Science China Earth Sciences

, Volume 60, Issue 9, pp 1601–1613 | Cite as

Processes involved in the second-year warming of the 2015 El Niño event as derived from an intermediate ocean model

  • RongHua Zhang
  • Chuan Gao
Research Paper Special Topic: Challenges and uncertainties of ENSO prediction: Enlightenments from El Niño event of 2015–2016


The tropical Pacific experienced a sustained warm sea surface condition that started in 2014 and a very strong El Niño event in 2015. One striking feature of this event was the horseshoe-like pattern of positive subsurface thermal anomalies that was sustained in the western-central equatorial Pacific throughout 2014–2015. Observational data and an intermediate ocean model are used to describe the sea surface temperature (SST) evolution during 2014–2015. Emphasis is placed on the processes involved in the 2015 El Niño event and their relationships with SST anomalies, including remote effects associated with the propagation and reflection of oceanic equatorial waves (as indicated in sea level (SL) signals) at the boundaries and local effects of the positive subsurface thermal anomalies. It is demonstrated that the positive subsurface thermal anomaly pattern that was sustained throughout 2014–2015 played an important role in maintaining warm SST anomalies in the equatorial Pacific. Further analyses of the SST budget revealed the dominant processes contributing to SST anomalies during 2014–2015. These analyses provide an improved understanding of the extent to which processes associated with the 2015 El Niño event are consistent with current El Niño and Southern Oscillation theories.


2015 El Niño event Intermediate ocean model Process analyses SST budget 


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We would like to thank Profs. Mu Mu and Dunxin Hu for their comment. The authors wish to thank the two anonymous reviewers for their comments. This research was supported by the National Natural Science Foundation of China (Grant Nos. 41690122, 41690120, 41490644, 41490640 & 41475101), AoShan Talents Program Supported by Qingdao National Laboratory for Marine Science and Technology (Grant No. 2015ASTP), the Chinese Academy of Sciences Strategic Priority Project, the Western Pacific Ocean System (Grant Nos. XDA11010105 & XDA11020306), the National Natural Science Foundation of China-Shandong Joint Fund for Marine Science Research Centers (Grant No. U1406401), and the National Natural Science Foundation of China Innovative Group Grant (Grant No. 41421005), Taishan Scholarship and Qingdao Innovative Program (Grant No. 2014GJJS0101), China Postdoctoral Science Foundation and Qingdao Postdoctoral Application Research Project.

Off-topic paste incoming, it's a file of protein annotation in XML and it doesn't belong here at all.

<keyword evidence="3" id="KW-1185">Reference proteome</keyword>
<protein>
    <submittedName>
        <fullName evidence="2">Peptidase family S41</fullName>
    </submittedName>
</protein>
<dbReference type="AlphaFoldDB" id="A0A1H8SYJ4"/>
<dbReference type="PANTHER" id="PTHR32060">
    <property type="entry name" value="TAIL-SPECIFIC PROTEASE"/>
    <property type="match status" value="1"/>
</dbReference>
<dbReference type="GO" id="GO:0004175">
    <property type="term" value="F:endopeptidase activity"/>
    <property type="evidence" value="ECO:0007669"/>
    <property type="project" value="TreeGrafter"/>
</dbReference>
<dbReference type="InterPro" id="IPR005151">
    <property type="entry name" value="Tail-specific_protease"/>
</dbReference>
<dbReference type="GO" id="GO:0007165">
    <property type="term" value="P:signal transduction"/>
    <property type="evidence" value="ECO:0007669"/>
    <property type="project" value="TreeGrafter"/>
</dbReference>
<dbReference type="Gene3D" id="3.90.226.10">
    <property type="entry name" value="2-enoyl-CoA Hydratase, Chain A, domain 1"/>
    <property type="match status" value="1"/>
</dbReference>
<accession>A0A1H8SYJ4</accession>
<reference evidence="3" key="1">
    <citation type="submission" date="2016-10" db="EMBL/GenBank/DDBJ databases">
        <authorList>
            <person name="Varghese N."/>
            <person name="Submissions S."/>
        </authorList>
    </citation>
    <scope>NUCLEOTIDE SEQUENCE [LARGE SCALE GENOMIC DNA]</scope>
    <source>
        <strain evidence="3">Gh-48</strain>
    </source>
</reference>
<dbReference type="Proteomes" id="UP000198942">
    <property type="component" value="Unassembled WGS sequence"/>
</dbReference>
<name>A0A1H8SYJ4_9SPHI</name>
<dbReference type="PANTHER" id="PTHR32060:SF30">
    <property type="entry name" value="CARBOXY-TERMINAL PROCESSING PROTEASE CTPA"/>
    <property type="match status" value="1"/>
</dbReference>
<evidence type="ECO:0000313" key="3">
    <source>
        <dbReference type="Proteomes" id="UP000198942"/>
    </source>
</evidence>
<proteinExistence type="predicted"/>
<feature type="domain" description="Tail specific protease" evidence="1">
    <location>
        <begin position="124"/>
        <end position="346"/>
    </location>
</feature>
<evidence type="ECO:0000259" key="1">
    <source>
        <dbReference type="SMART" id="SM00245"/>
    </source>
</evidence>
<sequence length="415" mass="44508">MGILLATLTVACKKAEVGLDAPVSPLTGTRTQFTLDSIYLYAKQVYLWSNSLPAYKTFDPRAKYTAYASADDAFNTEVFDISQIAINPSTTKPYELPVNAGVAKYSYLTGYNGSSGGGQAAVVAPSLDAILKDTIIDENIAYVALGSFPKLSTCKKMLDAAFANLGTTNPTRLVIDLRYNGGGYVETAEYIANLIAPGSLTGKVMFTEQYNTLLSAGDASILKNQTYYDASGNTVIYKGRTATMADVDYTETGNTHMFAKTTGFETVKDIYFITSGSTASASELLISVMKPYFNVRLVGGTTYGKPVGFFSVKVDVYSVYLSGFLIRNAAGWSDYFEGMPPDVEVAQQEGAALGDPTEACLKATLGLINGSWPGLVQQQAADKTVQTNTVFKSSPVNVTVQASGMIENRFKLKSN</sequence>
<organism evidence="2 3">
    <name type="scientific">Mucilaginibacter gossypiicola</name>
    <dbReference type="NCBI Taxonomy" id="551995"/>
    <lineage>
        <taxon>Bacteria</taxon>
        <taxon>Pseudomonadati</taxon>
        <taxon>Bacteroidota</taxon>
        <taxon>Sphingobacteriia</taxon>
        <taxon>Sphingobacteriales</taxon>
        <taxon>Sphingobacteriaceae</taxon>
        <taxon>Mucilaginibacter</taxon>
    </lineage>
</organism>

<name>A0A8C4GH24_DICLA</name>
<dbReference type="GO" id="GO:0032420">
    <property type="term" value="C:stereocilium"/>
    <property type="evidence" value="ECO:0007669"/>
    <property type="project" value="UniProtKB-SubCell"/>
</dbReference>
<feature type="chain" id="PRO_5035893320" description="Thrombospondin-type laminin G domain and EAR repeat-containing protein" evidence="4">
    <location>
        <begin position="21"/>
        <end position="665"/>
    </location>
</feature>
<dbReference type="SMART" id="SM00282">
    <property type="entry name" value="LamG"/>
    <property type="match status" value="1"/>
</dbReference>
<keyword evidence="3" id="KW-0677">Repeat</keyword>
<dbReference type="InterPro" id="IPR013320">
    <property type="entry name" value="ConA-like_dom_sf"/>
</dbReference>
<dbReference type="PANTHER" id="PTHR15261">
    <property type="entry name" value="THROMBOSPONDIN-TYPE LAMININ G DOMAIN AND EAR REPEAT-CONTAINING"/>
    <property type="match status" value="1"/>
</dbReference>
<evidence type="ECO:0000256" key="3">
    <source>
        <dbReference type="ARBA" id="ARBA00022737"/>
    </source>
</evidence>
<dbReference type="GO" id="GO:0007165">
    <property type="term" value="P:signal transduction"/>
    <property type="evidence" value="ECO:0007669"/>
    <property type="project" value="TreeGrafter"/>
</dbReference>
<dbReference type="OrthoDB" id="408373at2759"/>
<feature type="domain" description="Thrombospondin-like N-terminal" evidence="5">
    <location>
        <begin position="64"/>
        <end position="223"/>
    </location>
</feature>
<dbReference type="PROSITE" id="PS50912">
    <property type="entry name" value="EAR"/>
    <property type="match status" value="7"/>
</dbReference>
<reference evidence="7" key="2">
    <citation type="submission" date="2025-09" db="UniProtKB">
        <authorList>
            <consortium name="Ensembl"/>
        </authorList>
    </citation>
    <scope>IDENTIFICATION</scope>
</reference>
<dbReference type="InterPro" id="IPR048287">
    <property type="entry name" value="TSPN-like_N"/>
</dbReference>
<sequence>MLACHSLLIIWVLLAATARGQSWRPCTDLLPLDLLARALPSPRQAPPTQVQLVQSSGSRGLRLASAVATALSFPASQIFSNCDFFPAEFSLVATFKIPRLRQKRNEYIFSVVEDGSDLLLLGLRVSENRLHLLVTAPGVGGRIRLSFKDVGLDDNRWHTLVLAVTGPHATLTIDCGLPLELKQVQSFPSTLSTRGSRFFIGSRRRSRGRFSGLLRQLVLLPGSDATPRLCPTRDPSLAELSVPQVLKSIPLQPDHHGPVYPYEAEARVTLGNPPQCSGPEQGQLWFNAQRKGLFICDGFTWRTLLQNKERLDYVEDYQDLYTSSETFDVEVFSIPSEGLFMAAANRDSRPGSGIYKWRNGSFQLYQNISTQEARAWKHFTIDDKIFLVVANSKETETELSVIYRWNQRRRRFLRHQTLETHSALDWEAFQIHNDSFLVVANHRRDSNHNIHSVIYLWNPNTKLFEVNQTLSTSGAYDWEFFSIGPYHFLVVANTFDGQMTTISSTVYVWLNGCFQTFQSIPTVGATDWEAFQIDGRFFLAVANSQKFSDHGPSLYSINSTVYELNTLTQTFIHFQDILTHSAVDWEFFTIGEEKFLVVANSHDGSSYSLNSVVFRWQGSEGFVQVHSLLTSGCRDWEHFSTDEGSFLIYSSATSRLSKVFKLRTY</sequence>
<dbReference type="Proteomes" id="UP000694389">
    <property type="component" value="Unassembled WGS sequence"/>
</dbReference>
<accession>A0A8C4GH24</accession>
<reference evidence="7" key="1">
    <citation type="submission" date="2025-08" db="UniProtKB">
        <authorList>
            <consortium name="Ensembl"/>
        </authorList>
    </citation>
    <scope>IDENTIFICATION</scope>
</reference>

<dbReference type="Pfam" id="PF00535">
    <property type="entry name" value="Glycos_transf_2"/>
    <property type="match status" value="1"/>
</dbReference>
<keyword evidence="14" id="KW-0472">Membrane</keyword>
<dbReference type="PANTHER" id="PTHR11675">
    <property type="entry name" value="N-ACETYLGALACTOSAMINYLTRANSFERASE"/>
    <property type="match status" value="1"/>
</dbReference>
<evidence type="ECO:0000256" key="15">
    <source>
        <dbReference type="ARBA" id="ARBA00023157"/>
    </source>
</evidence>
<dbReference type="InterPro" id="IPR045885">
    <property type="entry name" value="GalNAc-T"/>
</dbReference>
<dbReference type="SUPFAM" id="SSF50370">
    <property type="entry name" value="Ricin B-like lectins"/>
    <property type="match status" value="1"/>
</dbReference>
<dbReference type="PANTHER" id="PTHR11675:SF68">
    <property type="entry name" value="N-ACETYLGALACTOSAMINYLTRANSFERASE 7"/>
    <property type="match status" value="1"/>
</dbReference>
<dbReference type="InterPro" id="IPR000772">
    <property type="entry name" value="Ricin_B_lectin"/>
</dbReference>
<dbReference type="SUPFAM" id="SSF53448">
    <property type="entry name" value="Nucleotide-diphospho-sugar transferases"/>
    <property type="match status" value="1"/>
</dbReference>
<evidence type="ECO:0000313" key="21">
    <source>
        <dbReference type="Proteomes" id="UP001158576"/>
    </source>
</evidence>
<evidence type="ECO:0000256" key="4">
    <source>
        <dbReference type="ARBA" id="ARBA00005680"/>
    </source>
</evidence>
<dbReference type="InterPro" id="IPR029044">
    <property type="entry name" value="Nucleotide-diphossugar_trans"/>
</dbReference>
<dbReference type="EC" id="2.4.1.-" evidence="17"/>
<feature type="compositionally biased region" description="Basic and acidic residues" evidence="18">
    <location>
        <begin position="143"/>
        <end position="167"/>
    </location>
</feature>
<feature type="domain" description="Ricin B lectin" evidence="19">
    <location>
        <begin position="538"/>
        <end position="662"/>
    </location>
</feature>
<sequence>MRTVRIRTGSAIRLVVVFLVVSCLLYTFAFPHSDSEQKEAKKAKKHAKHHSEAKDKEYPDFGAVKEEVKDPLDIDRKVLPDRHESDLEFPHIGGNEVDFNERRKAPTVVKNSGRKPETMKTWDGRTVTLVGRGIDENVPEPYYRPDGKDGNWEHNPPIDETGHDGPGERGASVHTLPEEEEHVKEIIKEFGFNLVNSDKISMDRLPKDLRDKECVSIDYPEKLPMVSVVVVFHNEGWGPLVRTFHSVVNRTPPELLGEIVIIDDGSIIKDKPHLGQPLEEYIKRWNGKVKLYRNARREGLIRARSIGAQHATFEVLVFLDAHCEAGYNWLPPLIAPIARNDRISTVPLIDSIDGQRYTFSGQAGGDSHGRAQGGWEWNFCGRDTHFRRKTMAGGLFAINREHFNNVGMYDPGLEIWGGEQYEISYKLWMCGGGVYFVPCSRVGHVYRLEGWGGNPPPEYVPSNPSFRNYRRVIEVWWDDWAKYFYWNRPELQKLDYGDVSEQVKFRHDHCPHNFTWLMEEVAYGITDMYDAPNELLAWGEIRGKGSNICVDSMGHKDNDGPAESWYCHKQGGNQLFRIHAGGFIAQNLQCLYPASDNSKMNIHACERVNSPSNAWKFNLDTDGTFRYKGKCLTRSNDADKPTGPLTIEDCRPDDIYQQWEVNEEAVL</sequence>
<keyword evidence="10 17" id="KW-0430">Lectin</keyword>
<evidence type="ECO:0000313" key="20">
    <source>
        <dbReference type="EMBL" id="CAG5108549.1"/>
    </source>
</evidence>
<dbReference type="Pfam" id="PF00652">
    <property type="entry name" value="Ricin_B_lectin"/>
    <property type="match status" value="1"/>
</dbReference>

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© Science China Press and Springer-Verlag Berlin Heidelberg 2017

Authors and Affiliations

  1. 1.Key Laboratory of Ocean Circulation and Waves, Institute of OceanologyChinese Academy of SciencesQingdaoChina
  2. 2.Laboratory for Ocean and Climate DynamicsQingdao National Laboratory for Marine Science and TechnologyQingdaoChina
  3. 3.University of Chinese Academy of SciencesBeijingChina

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